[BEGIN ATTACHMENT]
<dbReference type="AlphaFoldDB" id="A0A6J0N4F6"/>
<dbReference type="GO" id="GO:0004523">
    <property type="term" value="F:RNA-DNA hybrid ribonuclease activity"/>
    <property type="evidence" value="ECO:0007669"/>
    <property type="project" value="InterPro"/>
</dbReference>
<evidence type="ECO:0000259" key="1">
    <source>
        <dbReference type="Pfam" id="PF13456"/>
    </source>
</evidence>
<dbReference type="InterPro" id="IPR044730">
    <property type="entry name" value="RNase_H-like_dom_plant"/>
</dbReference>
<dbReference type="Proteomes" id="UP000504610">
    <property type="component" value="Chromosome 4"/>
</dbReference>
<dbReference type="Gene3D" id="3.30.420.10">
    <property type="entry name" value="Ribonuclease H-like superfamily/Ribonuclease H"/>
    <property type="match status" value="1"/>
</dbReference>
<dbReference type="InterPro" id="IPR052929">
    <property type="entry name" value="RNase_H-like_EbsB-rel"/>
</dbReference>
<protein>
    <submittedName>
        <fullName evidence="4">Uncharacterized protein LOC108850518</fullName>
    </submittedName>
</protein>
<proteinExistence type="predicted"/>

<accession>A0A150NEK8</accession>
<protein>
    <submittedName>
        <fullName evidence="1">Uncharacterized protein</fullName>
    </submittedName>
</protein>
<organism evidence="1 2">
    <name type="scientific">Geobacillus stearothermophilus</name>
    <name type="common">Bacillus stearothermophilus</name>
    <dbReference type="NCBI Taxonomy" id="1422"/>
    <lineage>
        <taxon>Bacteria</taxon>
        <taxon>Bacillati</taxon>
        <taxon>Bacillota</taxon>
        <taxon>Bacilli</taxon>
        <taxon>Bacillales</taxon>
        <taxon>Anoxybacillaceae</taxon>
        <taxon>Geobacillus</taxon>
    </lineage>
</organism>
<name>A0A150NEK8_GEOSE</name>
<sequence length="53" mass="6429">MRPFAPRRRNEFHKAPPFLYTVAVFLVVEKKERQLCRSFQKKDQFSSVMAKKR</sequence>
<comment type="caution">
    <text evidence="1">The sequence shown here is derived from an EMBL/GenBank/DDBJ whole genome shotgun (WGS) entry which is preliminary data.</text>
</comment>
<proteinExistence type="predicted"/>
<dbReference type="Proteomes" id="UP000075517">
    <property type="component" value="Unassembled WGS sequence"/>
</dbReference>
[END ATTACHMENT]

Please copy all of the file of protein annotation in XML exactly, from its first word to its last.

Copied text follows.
<dbReference type="AlphaFoldDB" id="A0A6J0N4F6"/>
<dbReference type="GO" id="GO:0004523">
    <property type="term" value="F:RNA-DNA hybrid ribonuclease activity"/>
    <property type="evidence" value="ECO:0007669"/>
    <property type="project" value="InterPro"/>
</dbReference>
<evidence type="ECO:0000259" key="1">
    <source>
        <dbReference type="Pfam" id="PF13456"/>
    </source>
</evidence>
<dbReference type="InterPro" id="IPR044730">
    <property type="entry name" value="RNase_H-like_dom_plant"/>
</dbReference>
<dbReference type="Proteomes" id="UP000504610">
    <property type="component" value="Chromosome 4"/>
</dbReference>
<dbReference type="Gene3D" id="3.30.420.10">
    <property type="entry name" value="Ribonuclease H-like superfamily/Ribonuclease H"/>
    <property type="match status" value="1"/>
</dbReference>
<dbReference type="InterPro" id="IPR052929">
    <property type="entry name" value="RNase_H-like_EbsB-rel"/>
</dbReference>
<protein>
    <submittedName>
        <fullName evidence="4">Uncharacterized protein LOC108850518</fullName>
    </submittedName>
</protein>
<proteinExistence type="predicted"/>

<accession>A0A150NEK8</accession>
<protein>
    <submittedName>
        <fullName evidence="1">Uncharacterized protein</fullName>
    </submittedName>
</protein>
<organism evidence="1 2">
    <name type="scientific">Geobacillus stearothermophilus</name>
    <name type="common">Bacillus stearothermophilus</name>
    <dbReference type="NCBI Taxonomy" id="1422"/>
    <lineage>
        <taxon>Bacteria</taxon>
        <taxon>Bacillati</taxon>
        <taxon>Bacillota</taxon>
        <taxon>Bacilli</taxon>
        <taxon>Bacillales</taxon>
        <taxon>Anoxybacillaceae</taxon>
        <taxon>Geobacillus</taxon>
    </lineage>
</organism>
<name>A0A150NEK8_GEOSE</name>
<sequence length="53" mass="6429">MRPFAPRRRNEFHKAPPFLYTVAVFLVVEKKERQLCRSFQKKDQFSSVMAKKR</sequence>
<comment type="caution">
    <text evidence="1">The sequence shown here is derived from an EMBL/GenBank/DDBJ whole genome shotgun (WGS) entry which is preliminary data.</text>
</comment>
<proteinExistence type="predicted"/>
<dbReference type="Proteomes" id="UP000075517">
    <property type="component" value="Unassembled WGS sequence"/>
</dbReference>